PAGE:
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FAC SIMILE IN REDUCED SIZE OF LETTER OF REV. JOSEPH BAXTER.

reason ; that zeal for the salvation of souls had led him to show the Savages the way to Heaven; that for the rest my proofs were ridiculous & childish. Having sent him a second letter to Boston, in which I pointed out the blunders in his, he answered me at the end of two years without entering into the matter, that I had a jealous and critical spirit, & that this was the mark of a temperament inclined to anger.

you who ought to believe, and act and walk accord. ing to the word of God which is the perfect rule of doctrine and morals, I will cheerfully reply to your arguments but your messenger says that he will hasten to you to-morrow, and so I have not at this time an opportunity of replying to your long letter.

Farewell, sir.

J. BAXTER. To the Rev. Sebastian Ralé in the town called Norridgewock.

The following translation of this letter will convince the reader that the overcritical priest did not have the best of the argument, as he tries so ostentatiously to make his kinsman believe. Reverend Sir :

You doubtless take delight in fault finding and so find fault with things that do not deserve censure, and in your fault-finding you admit the truth of the charges. For you say “You write English using Latin words.” In these very words, Sir, you contradict yourself; for if any one uses Latin words, although not in a rhetorical manner, he still speaks Latin, not English. Whoever speaks English, uses English words. What if an expression has a decided English ring, it is truly a Latin expression.

You say amicum is a substantive and cannot be an adjective, but you are not correct. It is most certainly used by Latin writers as an adjective in the following: amicus animus; vale, lumen amicum & humor pratis amicus &c.

You say commercium (intercourse) in this sense is a foreign or unpolished word. But who will believe your statement without proof. Ipse dixit has no weight.

Concerning many other things also you say, “they are not Latin but foreign." Your opinion is of no avail. Most certainly such words are used by Latin writers.

You say, “ merere is a solecism; that verb is deponent not active; write mereri,Learned men, however, say it is given, mereo, merere, as well as mereor, mereri. Merere culpam in the infinitive is a Latin expression and so merere salutem, &c.

You say mola (mill) is a stone not a building." Learned men, however, say that mola is the building and the stone that is placed in the mill (in mola) is the mill-stone (lapis molares).

You say domus has in the accusative plural domos not domus," but why has it not both domos and domus?

You also find fault with many other things that are not to be blamed, and if I were to imitate you, I might say“ You a minister! You, a member of the Society of Jesus, and not know these things!” You say that my words are unintelligible. Why, pray, are you ignorant of words often used by Latin writers? But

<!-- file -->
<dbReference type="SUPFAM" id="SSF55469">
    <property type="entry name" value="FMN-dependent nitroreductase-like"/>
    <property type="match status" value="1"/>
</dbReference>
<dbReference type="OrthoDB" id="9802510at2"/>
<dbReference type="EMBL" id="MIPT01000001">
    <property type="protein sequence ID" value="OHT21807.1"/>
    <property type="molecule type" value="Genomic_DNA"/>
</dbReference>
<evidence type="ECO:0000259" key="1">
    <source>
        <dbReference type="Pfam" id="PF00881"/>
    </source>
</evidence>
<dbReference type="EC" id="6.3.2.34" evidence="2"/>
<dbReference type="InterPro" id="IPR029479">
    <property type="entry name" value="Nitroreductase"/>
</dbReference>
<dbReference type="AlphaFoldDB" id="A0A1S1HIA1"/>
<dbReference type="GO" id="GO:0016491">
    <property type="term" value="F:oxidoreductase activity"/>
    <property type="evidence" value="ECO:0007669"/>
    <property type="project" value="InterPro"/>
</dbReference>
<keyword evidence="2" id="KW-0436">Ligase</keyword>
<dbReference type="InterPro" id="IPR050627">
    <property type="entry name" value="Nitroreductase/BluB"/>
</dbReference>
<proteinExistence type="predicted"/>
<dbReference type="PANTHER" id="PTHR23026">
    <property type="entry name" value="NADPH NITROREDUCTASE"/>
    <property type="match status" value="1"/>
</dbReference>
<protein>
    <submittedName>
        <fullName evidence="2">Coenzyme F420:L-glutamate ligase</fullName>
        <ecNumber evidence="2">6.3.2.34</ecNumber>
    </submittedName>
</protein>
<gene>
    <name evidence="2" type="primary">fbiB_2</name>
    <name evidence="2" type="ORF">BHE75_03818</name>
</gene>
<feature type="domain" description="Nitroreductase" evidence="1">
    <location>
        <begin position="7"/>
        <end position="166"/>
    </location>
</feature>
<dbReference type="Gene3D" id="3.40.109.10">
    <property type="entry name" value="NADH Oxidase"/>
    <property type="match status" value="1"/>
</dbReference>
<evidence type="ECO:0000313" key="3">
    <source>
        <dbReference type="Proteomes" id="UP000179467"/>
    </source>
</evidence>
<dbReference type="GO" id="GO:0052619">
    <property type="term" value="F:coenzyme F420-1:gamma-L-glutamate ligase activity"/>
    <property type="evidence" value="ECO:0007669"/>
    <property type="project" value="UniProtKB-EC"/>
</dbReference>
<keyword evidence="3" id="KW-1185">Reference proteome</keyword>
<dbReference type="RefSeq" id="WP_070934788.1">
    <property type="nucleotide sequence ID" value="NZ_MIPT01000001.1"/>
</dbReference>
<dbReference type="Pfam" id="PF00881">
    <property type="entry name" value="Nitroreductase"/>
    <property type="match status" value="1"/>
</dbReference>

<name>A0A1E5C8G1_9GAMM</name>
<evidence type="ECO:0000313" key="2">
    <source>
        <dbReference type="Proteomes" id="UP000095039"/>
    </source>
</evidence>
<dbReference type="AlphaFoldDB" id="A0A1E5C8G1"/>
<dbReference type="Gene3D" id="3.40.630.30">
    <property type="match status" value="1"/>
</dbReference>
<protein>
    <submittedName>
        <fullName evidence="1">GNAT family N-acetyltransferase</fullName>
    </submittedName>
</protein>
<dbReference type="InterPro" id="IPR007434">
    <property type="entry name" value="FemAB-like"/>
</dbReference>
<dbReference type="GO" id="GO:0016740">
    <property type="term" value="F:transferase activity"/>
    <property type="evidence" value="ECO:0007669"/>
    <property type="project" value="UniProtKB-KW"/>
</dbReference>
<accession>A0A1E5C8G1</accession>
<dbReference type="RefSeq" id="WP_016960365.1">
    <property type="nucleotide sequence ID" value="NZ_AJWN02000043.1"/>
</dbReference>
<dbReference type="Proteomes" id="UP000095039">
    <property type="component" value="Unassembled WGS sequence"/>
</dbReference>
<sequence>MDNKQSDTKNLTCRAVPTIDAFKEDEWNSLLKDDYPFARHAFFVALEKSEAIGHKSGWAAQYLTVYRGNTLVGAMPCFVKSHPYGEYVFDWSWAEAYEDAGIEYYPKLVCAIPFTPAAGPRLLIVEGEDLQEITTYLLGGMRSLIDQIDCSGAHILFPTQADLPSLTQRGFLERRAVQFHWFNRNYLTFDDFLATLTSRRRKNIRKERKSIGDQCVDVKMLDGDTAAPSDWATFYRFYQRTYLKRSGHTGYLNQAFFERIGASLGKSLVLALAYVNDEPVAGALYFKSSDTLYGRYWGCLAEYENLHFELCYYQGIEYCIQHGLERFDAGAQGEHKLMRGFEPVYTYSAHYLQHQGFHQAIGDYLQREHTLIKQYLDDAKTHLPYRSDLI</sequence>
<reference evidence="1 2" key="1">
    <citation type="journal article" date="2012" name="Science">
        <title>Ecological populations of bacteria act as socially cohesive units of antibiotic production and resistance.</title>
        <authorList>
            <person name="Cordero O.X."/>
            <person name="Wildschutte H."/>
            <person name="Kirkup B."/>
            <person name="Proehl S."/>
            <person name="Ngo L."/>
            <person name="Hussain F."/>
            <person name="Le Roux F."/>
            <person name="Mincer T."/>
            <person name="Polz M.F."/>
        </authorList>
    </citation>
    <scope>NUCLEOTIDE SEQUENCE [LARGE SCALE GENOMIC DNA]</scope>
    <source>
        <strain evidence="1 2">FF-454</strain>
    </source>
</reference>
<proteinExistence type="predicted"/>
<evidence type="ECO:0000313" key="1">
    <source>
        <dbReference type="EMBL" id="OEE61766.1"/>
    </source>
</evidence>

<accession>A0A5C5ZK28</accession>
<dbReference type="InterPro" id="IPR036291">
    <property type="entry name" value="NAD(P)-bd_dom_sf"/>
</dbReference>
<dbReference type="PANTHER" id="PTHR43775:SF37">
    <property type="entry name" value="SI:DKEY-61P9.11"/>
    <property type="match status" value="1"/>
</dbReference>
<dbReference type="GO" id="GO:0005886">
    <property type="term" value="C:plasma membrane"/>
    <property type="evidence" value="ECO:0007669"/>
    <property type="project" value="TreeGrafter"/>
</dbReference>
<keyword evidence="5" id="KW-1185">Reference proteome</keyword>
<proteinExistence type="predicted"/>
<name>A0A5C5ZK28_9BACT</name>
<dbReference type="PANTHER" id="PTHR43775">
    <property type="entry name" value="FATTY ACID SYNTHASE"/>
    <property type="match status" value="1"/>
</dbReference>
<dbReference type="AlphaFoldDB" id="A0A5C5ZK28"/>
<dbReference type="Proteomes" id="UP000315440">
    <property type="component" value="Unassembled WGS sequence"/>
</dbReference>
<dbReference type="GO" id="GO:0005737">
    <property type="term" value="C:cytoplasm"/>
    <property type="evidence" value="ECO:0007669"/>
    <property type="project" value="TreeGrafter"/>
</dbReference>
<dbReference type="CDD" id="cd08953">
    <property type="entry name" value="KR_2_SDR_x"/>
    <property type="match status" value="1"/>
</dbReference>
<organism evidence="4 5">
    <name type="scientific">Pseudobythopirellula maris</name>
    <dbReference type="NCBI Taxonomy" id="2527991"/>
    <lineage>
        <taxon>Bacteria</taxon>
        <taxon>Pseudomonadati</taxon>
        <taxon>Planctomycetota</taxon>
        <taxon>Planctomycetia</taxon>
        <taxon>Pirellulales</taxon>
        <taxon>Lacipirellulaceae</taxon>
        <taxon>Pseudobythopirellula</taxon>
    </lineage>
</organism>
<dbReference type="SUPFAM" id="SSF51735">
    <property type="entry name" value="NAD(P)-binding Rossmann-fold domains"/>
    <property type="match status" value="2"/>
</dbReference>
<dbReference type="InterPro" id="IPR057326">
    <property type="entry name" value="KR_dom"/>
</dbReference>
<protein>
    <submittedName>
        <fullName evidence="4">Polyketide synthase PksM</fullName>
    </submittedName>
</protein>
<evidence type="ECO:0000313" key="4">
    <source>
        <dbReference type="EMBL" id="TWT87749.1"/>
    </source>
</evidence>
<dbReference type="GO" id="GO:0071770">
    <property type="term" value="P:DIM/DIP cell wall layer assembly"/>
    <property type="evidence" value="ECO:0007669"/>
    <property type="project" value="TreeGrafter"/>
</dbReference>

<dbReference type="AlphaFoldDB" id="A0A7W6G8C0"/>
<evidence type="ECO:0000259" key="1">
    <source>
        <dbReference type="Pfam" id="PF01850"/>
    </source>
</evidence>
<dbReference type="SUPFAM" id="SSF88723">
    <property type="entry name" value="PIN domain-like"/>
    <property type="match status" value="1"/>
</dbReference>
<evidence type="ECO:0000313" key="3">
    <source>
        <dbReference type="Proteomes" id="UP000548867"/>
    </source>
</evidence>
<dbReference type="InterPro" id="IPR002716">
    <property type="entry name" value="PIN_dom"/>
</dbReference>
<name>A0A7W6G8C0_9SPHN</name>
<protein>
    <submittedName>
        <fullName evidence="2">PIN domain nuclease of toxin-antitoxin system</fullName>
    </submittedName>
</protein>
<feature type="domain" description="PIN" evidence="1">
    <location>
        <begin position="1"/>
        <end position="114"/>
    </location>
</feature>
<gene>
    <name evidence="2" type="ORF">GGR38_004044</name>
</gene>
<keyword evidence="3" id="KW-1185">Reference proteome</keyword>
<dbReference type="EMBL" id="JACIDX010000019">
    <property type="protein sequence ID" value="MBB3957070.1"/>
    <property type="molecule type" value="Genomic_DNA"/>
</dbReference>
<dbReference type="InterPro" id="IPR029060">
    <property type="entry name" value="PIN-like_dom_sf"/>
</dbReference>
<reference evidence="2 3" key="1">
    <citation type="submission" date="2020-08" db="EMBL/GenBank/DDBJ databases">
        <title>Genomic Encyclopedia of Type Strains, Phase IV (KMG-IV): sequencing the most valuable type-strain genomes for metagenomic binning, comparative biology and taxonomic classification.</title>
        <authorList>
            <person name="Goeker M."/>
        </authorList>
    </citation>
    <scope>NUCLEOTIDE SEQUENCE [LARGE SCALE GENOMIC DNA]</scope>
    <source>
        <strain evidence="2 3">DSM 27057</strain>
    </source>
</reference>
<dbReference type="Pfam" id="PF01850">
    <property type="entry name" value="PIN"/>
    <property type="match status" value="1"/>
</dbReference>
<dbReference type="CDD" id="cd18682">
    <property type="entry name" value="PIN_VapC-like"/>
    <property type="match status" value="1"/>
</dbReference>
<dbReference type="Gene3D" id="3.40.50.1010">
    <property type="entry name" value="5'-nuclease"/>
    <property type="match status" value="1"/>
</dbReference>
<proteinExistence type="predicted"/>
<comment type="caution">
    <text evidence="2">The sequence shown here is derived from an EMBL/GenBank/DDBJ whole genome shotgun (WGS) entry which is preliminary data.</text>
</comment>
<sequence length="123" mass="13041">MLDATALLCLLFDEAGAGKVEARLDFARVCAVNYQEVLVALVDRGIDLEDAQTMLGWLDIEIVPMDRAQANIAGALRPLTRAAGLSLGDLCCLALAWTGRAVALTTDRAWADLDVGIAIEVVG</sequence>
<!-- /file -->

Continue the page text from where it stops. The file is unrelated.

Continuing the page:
I grant

errors.

I prefer to follow the example of Christ who when he was reviled, reviled not again ; when he suffered threatened not, &c. (1 Pet. 2. 23), and I will also give heed to the warning or command in Proverbs 26. 4, "answer not a fool according to his folly lest thou also be like unto him."

It is clearly evident that you find fault with many expressions that ought not to be criticized. that there are errors in my writing which I wrote very hurriedly, viz. : Existimaris virum for vin, movent for movet, &c. In your writings also there are many errors, although you were, as you say, a Professor of Rhetoric and Greek in the city of Nismes. I was never Professor of Rhetoric and yet I see

How many errors then might a critic and a very learned man find in your letters ? Moreover in the letter which you wrote in a most boastful strain, you falsely accused me in saying, “you boast among the men of the forest that you know Latin very well, for I have never spoken a single word to them about Latin, but you were especially boastful in your second letter and yet in that you wrote intelligit et accurate scribit Latina. Even in this expression you do not write Latin accurately, for the accusative case follows the verb scribit. You ought to have written accurate scribit linguam Latinam or accurate scribit Latine. You also wrote ut emendatur in scolis. Scolus is a mountain in Bæotia and a town in Macedonia. You should have written in scholis. You also wrote substantium et adjectium. No such Latin words are given. You ought to have written substantivum et adjectivum. You wrote "you do not quote Paul faithfully. Paul says ‘for it is the virtue of God unto salvation to every one that believeth'” (omni credendi). If I were to imitate you I might say “ What

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